Kelly Corrigan’s memoir Glitter and Glue connects the dots of the mother/daughter relationship from the viewpoint of one who was first a daughter and then a mother. Readers who have been either will find much in common. Readers who have been both will find themselves switching between the two roles.
As Kelly begins reading My Antonia, a novel which will season the story in her memoir, she talks about books becoming more about what the reader brings to the book than about what the author meant for it to say. I found the idea fit as I made my own connections of being both a daughter with a mother and a mother with a daughter.
My first connection came via Kelly’s world-traveling adventure with her college roommate since I have a granddaughter traveling Europe and now South America following her graduation from college. That connection was fleeting since I would never have the courage for a journey with so many uncertainties.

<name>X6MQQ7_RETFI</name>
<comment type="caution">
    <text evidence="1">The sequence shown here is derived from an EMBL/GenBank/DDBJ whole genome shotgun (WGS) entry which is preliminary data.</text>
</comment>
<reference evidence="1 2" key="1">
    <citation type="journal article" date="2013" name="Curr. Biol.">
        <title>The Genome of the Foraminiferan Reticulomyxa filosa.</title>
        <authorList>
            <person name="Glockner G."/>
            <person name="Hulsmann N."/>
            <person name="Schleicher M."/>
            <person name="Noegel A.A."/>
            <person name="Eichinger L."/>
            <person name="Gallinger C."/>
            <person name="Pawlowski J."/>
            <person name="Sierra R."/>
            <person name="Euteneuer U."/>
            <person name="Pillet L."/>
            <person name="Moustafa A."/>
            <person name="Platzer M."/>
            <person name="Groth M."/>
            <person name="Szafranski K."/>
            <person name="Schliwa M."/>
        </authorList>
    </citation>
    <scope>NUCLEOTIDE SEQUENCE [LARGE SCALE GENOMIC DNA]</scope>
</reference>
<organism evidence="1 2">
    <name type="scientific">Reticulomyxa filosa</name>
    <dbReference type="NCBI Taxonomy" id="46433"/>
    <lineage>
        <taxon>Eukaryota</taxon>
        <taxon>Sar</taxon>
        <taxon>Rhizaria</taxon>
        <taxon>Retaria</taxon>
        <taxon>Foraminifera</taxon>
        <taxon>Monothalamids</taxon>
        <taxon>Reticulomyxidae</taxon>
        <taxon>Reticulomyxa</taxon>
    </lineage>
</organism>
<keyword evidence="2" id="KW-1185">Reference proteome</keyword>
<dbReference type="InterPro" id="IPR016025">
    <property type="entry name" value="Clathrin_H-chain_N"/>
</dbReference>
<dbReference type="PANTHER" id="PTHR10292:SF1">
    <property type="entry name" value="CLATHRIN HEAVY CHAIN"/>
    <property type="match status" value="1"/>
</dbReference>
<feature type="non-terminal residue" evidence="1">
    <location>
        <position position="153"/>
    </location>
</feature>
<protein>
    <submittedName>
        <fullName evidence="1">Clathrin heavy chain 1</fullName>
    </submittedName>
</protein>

My second connection, much stronger and lingering throughout the book, is the quote from which the title is taken. When she was a teenager, her mother told her, “Your father’s the glitter, but I’m the glue.” Neither her mother nor mine was the kind to be best friends with her daughter. Instead, as that glue, they formed the safe haven that comes with consistent standards of behavior and an unchanging presence. Her father filled a role that recalled a statement I made when my own father died, “I’ve lost the president of my fan club.”
Her reference to “the voice I hear in my head for the rest of my life,” conjured up times I have heard from friends or said myself, “I opened my mouth and heard my mother’s voice coming out.” Like Kelly, some of those were words I had sworn I would never repeat.
As I read the book, I connected as both mother and daughter. Still, I wavered back and forth with ways they were not at all like my relationship with either my mother or my daughter. The final blow came when she quoted her mom to her children, “Life’s not fair,” words my children have threatened to put on my tombstone.
This is a book for mothers, daughters, and perhaps for curious men who would like to understand that special relationship.